Academic subjects:
archaeology also archeology
UNCOUNTABLE NOUN Archaeology is the study of the societies and peoples of the past by examining the remains of their buildings, tools, and other objects.
■ an archaeology professor at Florida State University

astronomy
UNCOUNTABLE NOUN Astronomy is the scientific study of the stars, planets, and other natural objects in space.
■ a 10-day astronomy mission

economics
UNCOUNTABLE NOUN Economics is the study of the way in which money, industry,
and trade are organized in a society.
■ He gained a first class Honours degree in economics.
■ having previously studied economics and fine art

geology
UNCOUNTABLE NOUN Geology is the study of the Earth’s structure, surface, and origins.
■ He was visiting professor of geology at the University of Jordan.

linguistics
UNCOUNTABLE NOUN Linguistics is the study of the way in which language works.
■ Modern linguistics emerged as a distinct field in the nineteenth century.

psychology
UNCOUNTABLE NOUN Psychology is the scientific study of the human mind and the reasons for people’s behaviour.
■ Professor of Psychology at Bedford College
■ research in educational psychology

sociology
UNCOUNTABLE NOUN Sociology is the study of society or of the way society is organized.
■ a sociology professor at the University of North Carolina
■ a treatise on the sociology of religion

Academic activities:

analyse (analyses, analysing, analysed)
VERB If you analyse something, you consider it carefully or use statistical methods in order to fully understand it. [US analyze]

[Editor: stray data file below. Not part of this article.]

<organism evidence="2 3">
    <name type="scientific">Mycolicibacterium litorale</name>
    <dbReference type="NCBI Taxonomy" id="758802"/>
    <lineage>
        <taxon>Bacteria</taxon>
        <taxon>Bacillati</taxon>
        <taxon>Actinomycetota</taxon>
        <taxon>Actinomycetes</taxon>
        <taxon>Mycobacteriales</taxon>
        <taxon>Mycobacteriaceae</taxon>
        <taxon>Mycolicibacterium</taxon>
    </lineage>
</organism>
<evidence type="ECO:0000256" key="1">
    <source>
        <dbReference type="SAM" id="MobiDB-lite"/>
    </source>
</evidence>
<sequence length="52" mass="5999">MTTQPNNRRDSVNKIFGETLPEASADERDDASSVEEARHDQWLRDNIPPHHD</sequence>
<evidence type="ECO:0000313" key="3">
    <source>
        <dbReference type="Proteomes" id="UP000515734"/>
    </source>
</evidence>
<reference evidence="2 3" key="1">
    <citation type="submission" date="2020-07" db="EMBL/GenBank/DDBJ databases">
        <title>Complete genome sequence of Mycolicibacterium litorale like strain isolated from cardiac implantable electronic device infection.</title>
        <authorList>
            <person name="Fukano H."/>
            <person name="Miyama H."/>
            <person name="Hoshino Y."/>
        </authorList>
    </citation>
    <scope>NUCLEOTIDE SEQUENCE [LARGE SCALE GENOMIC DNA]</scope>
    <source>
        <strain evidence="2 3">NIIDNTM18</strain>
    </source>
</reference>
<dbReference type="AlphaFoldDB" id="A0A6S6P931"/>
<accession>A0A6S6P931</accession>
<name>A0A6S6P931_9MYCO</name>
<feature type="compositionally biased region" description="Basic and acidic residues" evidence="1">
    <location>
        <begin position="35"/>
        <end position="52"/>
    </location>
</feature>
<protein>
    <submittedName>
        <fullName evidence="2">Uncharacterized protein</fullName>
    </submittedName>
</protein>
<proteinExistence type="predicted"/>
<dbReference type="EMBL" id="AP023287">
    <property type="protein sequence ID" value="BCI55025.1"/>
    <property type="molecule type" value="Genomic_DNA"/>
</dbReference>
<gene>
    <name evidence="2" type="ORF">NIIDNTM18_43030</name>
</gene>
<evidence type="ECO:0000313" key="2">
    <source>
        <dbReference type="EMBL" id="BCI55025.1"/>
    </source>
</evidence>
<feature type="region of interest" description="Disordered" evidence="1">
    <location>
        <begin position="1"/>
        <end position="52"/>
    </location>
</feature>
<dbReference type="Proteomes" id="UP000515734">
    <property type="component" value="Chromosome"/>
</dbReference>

■ McCarthy was asked to analyse the data from the first phase of trials of the vaccine.
■ [+ what] This book teaches you how to
analyse what is causing the stress in your life.

claim (claims, claiming, claimed)
VERB If you say that someone claims that something is true, you mean they say that it is true but you are not sure whether or not they are telling the truth.
■ [+ that] He claimed that it was all a conspiracy against him.
■ [+ to-inf] A man claiming to be a journalist threatened to reveal details about her private life.
■ He claims a 70 to 80 per cent success rate.

define (defines, defining, defined)
VERB If you define a word or expression, you explain its meaning, for example in a dictionary.
■ [+ as] Collins English Dictionary defines a workaholic as ‘a person obsessively addicted to work’.

evaluate (evaluates, evaluating, evaluated)
VERB If you evaluate something or someone, you consider them in order to make a judgment about them, for example about how good or bad they are.
■ They will first send in trained nurses to evaluate the needs of the individual situation.
■ The market situation is difficult to evaluate.
■ [+ how] we evaluate how well we do something

investigate (investigates, investigating, investigated)
VERB If you investigate something, you study or examine it carefully to find out the truth about it.
■ Research in Oxford is now investigating a possible link between endometriosis and the immune system.
■ [+ how] Police are still investigating how the accident happened.

Nouns associated with research:

evidence
UNCOUNTABLE NOUN Evidence is anything that you see, experience, read, or are told that causes you to believe that something is true or has really happened.
■ [+ of/for] a report on the scientific evidence for global warming
■ [+ that] There is a lot of evidence that stress is partly responsible for disease.
■ [+ to-inf] To date there is no evidence to support this theory.

hypothesis (hypotheses)
NOUN A hypothesis is an idea which is suggested as a possible explanation for a particular situation or condition, but which has not yet been proved to be correct.
[FORMAL] ■ Work will now begin to test the hypothesis in rats.
■ Different hypotheses have been put forward to explain why these foods are more likely to cause problems.

theory (theories)
NOUN A theory is a form al idea or set of ideas that is intended to explain something.
■ [+ of] Einstein formulated the Theory of Relativity in 1905.